The 1st looks more natural to me.
Since the paper is touching the glass I would be VERY hesitant to remove it from the frame; the paper and/or ink my stick to the glass after that much time. Removing the glare from the glass may help readability and ease PP. To do that set the camera so that the sensor is parallel to the paper (use a tripod). Illuminate it with two identical lights, one on each side oriented at a 45 degree angle to the glass in an otherwise darkened room. Place polaroid sheets in front of the lights, both oriented at the same angle (you can check this be placing the polarizing material on top of each other and rotating them so that light passes through them and keeping them in that relative orientation). Place a polarizing filter over the lens and rotate it so that the glare off the glass is gone. To improve detail you may want to photograph it in overlapping sections (maintaining a constant distance from paper to camera) using manual exposure and then stitching them together as in a panorama. I hope I was clear enough. Let me know if you have any questions.
I don't know about the F2, but the Luna Pro uses PX13 or PX625 batteries. B&H cells a Wein MRB675 zinc-air battery that will work for $4.59. Being a zinc-air battery it will not last nearly as long as the original PX13 and may loose substantial charge over time even if not used.
I used lead bags. The brand name was Film Shield. Have not traveled with film lately so I'm not sure how TSA agents will react to an opaque block moving through their x-ray machines.
There are beluga whales in the St. Lawrence river but not as far up as the Great Lakes; I'm pretty sure that Niagara Falls will stop them. You may be able to see them near Quebec.
Try Bay Photo Lab (www.bayphoto.com
). They are local to where I live. I have used them for many years when I was shooting film and they did an outstanding job. I have not used them for inkjet prints but have heard they do excellent work. I did not see a listing for that exact size but sizes approximately that start at $200.
"Prior to this i would have been lying down in wet grass."
Done that many times.
I like the image a lot and that low angle is so good for so many close ups. A different angle that missed the out of focus diagonals behind the subject would be nice, if that were even possible.
Those are so funny. I teach a high school Anatomy and Physiology class and every year we have a lesson on reading x-rays. One of the x-rays shows a hand with a nail through one of the fingers. The caption reads "16-year-old boy was playing with a nail gun." Every year one of the girls just blurts out aloud (and completely out of context for most of the class), "Of course it's a boy!" I sure wish I had a copy of the x-ray.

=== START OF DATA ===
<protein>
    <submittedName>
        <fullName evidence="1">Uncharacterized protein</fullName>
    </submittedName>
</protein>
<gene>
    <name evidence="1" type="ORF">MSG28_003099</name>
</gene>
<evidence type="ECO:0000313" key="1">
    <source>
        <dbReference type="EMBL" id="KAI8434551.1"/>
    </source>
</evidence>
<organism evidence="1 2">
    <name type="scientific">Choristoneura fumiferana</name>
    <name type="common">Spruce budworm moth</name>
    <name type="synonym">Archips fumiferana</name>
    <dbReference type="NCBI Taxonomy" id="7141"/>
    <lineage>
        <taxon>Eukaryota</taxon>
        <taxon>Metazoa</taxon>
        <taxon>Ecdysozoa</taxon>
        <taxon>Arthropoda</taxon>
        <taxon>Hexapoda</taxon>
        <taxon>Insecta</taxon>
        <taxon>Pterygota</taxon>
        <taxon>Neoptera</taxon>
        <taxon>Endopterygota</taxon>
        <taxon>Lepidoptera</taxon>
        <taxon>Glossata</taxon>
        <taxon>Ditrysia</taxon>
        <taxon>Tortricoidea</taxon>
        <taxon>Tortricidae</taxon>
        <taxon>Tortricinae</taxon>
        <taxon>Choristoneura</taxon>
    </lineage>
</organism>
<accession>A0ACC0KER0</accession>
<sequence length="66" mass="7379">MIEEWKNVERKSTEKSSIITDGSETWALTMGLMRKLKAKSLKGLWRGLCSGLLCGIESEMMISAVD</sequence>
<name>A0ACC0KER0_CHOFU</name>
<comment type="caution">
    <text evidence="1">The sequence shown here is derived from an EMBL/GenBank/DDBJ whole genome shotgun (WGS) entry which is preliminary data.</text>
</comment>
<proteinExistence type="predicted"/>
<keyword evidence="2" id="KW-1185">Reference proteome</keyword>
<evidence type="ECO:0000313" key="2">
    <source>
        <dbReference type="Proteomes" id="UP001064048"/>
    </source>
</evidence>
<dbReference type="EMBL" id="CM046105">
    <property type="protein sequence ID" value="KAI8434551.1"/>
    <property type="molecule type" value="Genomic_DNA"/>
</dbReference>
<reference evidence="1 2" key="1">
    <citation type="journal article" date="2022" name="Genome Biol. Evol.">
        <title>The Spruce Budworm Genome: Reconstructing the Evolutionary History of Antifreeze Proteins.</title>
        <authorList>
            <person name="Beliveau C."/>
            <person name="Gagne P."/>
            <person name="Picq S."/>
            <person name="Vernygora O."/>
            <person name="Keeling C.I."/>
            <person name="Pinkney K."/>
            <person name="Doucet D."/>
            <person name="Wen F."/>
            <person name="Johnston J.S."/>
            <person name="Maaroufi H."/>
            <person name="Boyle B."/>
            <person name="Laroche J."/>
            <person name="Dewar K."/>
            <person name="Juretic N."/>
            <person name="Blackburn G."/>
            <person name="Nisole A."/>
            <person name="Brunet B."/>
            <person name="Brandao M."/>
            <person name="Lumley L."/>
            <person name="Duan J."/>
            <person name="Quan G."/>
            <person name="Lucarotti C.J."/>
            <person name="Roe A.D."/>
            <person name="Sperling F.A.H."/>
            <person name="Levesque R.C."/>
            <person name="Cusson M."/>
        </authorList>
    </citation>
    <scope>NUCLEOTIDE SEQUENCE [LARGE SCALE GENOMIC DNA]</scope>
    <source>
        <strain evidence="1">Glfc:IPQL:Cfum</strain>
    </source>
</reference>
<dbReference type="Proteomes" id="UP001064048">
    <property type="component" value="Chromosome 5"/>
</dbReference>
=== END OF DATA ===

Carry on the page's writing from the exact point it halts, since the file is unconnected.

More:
Sears Tower 127
Yashicamat 124G (belonged to the school but I used it a lot)
Calumet 4x5 view camera, can't remember which model
Pentax Spotmatic II (also belonged to school but used every day)
Canon F-1n (x3) which I still have and occasionally use
Sony something forgettable, it was digital andhad so much shutter lag that I hated it and did not keep it for long
Thank-you for planting milkweed!!! We get monarchs here in the Monterey Bay area but also far fewer than before. We really need to do something about climate change before we loose any more beautiful creatures.
… If you look at them closely they are not really washed out at all. It's the subject matter that is mostly light in color.
I too do not think they look washed out. The burned parts of the trees have areas that a nearly devoid of detail as they reach maximum black. I think they show the light as it is mid-day and I like it. I can feel the bright light and feel the warmth in the air.
Sodium arc lamps are yellow and mercury vapor lamps are green. The cause is the way light is produced by the sodium and mercury atoms they contain. If it either of these there is little you can do about the color as the light they produce is nearly monochromatic. If it is an older fluorescent type bulb with lots of mercury in it then white balance could help but that would shift the colors in the areas of the scene not illuminated by the light. In this case it would shift the sky toward magenta.
I would say #2 is a landscape. To me the subject is the environment in which a mill is located; a part of the landscape.
I think you have a euphorbia, not a cactus.